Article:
Complex natural systems defy standard mathematical analysis, so one ecologist is throwing out the equations.
The roots of empirical dynamic modeling go back more than 30 years. In the late 1970s, the Dutch mathematician Floris Takens was studying chaos theory, which had begun to emerge in the 1960s as scientists recognized that many of nature’s complex phenomena seem to defy prediction. In chaotic systems, small perturbations can have large and seemingly unpredictable effects, as in the archetypical example of a butterfly’s flapping wings influencing the weather thousands of miles away.
Takens helped find order in the chaos. Along with the physicist David Ruelle, he developed the notion of a “strange attractor” — a set of points in a coordinate system made of the variables that influence a system, around which the system’s state, plotted over time, swirls like a ball of yarn.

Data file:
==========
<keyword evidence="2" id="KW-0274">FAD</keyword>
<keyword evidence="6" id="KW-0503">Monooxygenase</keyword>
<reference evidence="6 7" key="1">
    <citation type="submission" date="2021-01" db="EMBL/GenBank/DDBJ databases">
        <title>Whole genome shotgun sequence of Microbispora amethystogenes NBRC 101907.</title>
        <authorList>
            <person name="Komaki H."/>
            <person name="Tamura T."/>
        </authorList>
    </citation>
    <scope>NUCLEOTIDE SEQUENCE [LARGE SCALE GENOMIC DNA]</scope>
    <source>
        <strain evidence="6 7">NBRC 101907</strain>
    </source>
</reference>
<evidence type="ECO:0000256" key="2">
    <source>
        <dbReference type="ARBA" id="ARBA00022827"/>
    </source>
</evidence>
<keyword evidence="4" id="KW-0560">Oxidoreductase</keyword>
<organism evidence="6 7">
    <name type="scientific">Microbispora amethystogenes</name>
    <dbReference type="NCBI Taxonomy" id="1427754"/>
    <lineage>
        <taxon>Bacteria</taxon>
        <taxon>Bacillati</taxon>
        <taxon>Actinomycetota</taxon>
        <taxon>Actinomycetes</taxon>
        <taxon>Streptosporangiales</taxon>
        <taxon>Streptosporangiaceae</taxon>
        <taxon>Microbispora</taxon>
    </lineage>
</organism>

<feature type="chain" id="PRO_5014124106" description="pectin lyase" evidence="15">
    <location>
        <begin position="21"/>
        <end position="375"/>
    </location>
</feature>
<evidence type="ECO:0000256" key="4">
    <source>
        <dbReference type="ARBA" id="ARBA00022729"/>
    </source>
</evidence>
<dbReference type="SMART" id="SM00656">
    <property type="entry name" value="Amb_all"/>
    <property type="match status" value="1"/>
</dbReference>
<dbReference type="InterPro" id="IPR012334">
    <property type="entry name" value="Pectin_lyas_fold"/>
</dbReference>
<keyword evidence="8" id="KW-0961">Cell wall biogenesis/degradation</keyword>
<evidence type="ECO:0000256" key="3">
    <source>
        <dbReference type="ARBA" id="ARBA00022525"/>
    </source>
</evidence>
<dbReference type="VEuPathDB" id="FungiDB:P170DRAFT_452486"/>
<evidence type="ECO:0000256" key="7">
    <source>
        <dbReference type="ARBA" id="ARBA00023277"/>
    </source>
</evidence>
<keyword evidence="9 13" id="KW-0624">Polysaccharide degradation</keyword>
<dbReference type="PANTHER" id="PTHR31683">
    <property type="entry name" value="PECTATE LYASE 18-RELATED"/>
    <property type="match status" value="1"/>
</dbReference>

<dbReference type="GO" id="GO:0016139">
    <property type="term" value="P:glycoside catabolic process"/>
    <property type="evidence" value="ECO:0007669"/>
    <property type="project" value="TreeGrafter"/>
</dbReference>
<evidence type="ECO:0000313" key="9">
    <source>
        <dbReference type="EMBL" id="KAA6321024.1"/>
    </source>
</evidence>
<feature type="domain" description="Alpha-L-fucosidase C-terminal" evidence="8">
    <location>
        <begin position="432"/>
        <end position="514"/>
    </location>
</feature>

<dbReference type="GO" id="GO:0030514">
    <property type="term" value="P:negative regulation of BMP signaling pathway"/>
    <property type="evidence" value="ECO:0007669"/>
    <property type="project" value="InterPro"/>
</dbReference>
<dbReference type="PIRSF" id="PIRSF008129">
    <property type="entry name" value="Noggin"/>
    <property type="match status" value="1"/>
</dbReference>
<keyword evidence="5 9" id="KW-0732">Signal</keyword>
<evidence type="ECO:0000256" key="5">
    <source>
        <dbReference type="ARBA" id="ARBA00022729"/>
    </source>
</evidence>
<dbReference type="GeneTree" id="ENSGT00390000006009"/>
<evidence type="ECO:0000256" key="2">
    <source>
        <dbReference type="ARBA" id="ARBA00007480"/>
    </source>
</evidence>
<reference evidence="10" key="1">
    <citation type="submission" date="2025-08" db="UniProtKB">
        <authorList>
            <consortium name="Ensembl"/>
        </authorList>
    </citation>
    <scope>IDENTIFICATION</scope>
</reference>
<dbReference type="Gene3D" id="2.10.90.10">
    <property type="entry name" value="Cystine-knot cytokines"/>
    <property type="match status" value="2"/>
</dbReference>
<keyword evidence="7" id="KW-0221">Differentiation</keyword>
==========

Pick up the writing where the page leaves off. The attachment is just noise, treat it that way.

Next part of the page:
In many natural systems, however, the number of relevant variables that make up the coordinate system is immense. The factors that determine the weather in a certain place at a certain time are almost limitless, and some of these can be very hard to measure — the air pressure three miles above the North Pole, for example.
But let’s say you could consistently and accurately measure one variable, such as the temperature in New York City. Takens found a way to use present and past measurements of that one variable to capture all the information in the system. The method involves creating an alternate coordinate system from those past measurements; in other words, one coordinate axis might be the temperature in Times Square today, a second axis might be the temperature yesterday, a third the temperature two days ago, and so on. Takens showed that the full state of a chaotic system can, in theory at least, be embedded in a time series of a single variable. He published his “embedding theorem” in 1981.
The theorem “caused a big hullabaloo,” said Timothy Sauer
, a mathematician at George Mason University in Fairfax, Va., who has extended the original theorem so it can be applied more generally.
Read more here: https://www.quantamagazine.org/20151013-chaos-theory-and-ecology/